Out of those folks, 86% (!!!) of them are influenced by a single negative review.

I’m no math whiz, but that means virtually every person who considers contacting you looks at your online reviews first.

And of those people, virtually every person is going to think twice about contacting you if you have a bad online review.

Simply put, people don’t want to waste their money and feel like chumps. That’s why a bad review of your company will make a larger impression on them than a good one. It’s Psychology 101.

Do you know the best way to stop the effects of bad reviews?

A)    Having an avalanche of great reviews to offset the few negative ones.

B)    Not have any negative reviews, period.

MYM Online Reputation Management (ORM) can help you achieve both.

Our Online Reputation Management solution contains a sophisticated customer-review funnel that generates a wealth of positive reviews for your company.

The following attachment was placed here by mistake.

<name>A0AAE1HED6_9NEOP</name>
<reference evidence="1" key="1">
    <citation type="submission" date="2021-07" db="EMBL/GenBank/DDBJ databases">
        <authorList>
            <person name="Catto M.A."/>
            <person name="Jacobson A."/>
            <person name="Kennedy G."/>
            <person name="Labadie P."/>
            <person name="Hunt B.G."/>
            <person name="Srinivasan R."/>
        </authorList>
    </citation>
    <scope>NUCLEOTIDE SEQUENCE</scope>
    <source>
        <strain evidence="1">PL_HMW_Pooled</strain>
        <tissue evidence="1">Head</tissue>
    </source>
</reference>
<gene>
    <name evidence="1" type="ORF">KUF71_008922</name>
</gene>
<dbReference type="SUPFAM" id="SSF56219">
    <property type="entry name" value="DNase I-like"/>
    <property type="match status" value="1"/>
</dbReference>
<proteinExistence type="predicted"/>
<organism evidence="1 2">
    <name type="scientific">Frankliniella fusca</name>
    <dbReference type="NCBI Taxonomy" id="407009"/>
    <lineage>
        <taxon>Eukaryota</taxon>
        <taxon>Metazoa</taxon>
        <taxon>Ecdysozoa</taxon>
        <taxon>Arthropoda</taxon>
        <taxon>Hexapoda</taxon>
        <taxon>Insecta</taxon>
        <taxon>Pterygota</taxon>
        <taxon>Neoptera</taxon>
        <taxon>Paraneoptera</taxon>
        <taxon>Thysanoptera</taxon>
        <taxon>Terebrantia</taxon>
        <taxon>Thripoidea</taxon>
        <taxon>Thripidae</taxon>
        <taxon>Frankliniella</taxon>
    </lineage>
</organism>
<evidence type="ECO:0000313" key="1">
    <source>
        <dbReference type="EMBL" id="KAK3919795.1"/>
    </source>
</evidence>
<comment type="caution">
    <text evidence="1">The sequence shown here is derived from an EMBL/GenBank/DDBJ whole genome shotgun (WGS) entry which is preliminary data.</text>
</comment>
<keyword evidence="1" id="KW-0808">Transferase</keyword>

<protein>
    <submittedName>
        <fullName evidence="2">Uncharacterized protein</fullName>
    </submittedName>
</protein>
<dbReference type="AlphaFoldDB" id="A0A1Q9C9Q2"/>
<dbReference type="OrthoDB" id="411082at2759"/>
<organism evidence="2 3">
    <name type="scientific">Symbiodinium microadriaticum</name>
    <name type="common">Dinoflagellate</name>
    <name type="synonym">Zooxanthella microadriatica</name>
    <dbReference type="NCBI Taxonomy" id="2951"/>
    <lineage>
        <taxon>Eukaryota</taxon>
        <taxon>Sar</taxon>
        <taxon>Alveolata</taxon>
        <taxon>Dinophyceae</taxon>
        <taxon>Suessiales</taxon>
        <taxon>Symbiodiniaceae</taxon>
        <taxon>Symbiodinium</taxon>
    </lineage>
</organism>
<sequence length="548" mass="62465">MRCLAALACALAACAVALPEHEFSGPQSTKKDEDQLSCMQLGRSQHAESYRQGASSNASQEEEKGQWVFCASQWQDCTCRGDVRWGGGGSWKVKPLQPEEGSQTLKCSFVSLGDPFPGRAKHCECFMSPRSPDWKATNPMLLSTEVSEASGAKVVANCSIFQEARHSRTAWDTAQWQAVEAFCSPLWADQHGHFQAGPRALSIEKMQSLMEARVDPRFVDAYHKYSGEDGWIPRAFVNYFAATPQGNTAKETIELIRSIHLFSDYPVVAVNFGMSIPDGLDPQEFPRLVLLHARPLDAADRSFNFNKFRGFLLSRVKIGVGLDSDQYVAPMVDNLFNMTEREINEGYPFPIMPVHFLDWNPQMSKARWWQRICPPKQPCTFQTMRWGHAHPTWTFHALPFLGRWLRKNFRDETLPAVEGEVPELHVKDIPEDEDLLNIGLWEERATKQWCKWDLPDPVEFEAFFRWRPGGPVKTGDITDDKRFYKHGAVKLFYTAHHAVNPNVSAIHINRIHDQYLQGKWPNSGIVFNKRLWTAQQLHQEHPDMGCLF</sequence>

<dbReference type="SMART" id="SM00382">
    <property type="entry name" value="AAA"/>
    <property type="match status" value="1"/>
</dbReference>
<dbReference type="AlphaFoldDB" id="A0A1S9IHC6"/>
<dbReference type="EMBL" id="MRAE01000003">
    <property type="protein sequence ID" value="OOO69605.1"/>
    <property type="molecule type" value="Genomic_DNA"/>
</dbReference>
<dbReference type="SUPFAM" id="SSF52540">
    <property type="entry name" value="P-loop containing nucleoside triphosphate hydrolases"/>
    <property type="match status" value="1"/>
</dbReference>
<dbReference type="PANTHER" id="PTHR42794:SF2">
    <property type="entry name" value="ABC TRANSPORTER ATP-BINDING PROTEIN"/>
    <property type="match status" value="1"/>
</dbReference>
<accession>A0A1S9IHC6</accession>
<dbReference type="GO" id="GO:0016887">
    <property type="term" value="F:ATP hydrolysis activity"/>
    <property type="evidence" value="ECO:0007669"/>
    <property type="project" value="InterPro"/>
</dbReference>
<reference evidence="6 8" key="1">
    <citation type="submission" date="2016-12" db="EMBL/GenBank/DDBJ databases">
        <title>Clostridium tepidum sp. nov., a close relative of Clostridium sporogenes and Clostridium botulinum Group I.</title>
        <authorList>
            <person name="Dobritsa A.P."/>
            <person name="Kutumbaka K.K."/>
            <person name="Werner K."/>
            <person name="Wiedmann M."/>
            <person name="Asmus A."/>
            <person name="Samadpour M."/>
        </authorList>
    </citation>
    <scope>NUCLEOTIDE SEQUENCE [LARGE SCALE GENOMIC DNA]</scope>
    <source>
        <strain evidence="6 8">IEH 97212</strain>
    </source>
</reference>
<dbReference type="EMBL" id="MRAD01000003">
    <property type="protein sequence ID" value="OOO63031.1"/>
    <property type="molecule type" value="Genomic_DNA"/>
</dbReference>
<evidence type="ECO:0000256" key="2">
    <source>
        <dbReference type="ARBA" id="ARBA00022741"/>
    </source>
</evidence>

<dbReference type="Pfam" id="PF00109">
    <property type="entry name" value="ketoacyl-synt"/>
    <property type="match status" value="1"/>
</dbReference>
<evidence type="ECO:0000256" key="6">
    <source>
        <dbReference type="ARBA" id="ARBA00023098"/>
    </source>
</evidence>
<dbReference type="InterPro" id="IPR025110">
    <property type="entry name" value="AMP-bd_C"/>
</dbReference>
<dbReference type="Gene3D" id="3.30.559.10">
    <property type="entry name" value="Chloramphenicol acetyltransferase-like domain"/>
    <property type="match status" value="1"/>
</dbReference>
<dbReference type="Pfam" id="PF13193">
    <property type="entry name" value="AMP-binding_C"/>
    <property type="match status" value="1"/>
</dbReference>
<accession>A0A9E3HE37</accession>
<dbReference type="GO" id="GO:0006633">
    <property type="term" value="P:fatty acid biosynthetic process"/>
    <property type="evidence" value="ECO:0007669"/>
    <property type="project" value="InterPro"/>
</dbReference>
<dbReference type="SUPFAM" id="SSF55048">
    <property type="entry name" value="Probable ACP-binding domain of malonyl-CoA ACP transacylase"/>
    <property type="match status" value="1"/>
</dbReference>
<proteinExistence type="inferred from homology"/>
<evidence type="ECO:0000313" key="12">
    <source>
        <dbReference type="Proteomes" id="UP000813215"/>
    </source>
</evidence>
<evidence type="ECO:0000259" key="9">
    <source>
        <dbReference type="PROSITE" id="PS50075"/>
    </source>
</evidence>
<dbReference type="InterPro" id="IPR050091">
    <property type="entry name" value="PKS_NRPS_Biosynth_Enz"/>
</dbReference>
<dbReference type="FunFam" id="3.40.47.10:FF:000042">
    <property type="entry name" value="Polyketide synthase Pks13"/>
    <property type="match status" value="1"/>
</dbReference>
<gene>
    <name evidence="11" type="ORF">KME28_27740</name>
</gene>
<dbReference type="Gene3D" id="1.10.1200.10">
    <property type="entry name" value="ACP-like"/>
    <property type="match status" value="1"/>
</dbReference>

On top of that, it can also intercept negative reviews before they get posted for the world to see.

This gives you the opportunity to resolve the unsatisfied customer’s issue, potentially preventing them from leaving bad online feedback about you.

MYM ORM also monitors 170+ review websites. This includes the “big boys” like Yelp, Google, and Facebook, as well as local review websites of your choosing.

You’ll be alerted anytime your customers leave online reviews about you—good or bad. You’ll no longer have to fear if there’s a hidden bad review somewhere out there that’s hurting your reputation.

Go ahead, take the plunge into ORM with your fellow contractors.

The water’s fine.

P.S. How much do you think 750 glowing online reviews would increase your sales? And how the heck do you even get 750 online reviews? I’ll let you know tomorrow.


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How This Contractor Ingeniously Converts One-Star Reviews To Five-Star Reviews

One-star online reviews are the worst.